After the success of "House on 92nd Street," 20th Century Fox gathered the film's producer, director, composer and co-writer John Monks, Jr. two years later for an interesting docu-drama, following the recruitment and training of U.S. operatives destined for secret agent work in Europe in the thick of World War II.
The first half uses various locations and production sound, whereas the second half gradually sways to more familiar dramatic sets, making the change in lighting styles rather amusing. Veteran cinematographer Norbert Brodine - another "92nd Street" alumnus - attempted a balance between standard dramatic lighting and the raw locations, and it's evident the unmovable walls of offices and high ceiling, wood paneled chambers were sometimes unforgiving to conventional studio lighting. Even director Henry Hathaway seemed to struggle with a few shots when the actors performed in rather tight rooms.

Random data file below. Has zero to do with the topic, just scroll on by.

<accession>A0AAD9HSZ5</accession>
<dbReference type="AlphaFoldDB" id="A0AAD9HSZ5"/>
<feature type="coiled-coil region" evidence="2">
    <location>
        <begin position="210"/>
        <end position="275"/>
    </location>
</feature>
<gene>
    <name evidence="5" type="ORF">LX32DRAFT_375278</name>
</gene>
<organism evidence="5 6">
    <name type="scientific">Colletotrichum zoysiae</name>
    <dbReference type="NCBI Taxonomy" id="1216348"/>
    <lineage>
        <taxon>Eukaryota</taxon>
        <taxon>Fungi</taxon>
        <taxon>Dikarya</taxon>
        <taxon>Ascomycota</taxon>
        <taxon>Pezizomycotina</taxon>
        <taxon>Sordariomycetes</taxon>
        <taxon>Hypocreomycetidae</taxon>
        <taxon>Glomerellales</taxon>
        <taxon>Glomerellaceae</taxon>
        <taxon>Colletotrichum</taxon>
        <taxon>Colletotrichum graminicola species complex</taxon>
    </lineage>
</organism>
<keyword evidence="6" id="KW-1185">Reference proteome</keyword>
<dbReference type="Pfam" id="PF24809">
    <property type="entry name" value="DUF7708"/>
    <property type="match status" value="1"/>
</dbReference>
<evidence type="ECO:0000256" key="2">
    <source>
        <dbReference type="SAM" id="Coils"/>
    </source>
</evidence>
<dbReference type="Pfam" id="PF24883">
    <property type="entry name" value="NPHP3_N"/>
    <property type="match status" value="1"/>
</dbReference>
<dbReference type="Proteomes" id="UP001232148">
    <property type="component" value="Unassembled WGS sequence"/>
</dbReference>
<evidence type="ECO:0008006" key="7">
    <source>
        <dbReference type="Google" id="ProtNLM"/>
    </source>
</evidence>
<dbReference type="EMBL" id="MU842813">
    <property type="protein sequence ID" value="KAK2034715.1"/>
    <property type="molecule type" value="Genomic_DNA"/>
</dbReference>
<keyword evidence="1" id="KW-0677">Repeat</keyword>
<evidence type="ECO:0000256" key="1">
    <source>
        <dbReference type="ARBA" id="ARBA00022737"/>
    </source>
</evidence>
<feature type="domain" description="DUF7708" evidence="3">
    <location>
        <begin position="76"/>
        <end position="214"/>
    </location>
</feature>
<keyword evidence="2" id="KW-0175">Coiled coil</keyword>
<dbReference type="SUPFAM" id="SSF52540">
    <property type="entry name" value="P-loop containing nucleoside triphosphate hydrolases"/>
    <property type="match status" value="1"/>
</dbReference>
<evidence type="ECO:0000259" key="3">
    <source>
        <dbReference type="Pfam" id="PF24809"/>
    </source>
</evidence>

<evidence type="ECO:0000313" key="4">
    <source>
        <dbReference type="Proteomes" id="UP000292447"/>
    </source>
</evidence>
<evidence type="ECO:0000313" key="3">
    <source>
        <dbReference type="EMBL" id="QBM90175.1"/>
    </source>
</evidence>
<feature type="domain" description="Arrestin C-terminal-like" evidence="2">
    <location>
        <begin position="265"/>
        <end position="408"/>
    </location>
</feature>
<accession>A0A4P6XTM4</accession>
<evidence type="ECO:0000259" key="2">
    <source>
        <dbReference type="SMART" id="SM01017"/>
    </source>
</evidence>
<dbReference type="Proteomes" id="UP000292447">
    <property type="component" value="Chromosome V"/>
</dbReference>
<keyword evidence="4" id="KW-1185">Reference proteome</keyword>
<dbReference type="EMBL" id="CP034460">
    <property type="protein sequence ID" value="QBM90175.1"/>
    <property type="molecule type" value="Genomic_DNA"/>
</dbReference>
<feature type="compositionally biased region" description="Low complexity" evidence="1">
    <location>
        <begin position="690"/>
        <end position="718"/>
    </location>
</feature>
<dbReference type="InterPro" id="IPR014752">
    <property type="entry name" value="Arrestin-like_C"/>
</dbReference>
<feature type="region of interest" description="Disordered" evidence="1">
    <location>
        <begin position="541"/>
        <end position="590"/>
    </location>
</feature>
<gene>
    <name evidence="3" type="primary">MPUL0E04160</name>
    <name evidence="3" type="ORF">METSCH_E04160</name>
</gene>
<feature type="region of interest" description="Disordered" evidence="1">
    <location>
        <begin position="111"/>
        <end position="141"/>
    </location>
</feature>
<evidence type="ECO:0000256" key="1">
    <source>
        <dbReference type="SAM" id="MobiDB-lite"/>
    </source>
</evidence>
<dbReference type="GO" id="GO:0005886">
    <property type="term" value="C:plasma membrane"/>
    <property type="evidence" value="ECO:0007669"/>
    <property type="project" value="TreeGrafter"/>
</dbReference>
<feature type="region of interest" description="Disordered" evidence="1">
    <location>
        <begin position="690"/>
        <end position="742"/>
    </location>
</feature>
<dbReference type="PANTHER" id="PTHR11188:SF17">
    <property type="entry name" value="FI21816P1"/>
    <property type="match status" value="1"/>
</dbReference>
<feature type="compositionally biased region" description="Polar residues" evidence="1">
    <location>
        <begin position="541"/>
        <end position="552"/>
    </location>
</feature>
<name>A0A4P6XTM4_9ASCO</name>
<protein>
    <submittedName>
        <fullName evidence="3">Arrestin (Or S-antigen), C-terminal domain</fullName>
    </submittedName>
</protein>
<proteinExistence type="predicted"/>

There's a nice diversity of U.S. and European-flavored locations, and 20th Century Fox's clean transfer is made from a decent print, with a nice punchy mono track.
Extras include the films trailer (which blows some key twists, but includes a deleted scene with Cagney from the film's finale), and a vintage newsreel. The latter combines captured Nazi footage of V-2 rocket launches, and film fans will recognize one shot from the opening of the 1953 "War of the Worlds" prologue. Though undated, the newsreel is really a collection of failed launches, explosions and mid-air disasters designed to ridicule the enemy.
Among the film's collection of character actors, film fans will recognize Karl Malden, in a teeny role as the pilot who oversees the group's parachuting into Holland.
© 2003 Mark R. Hasan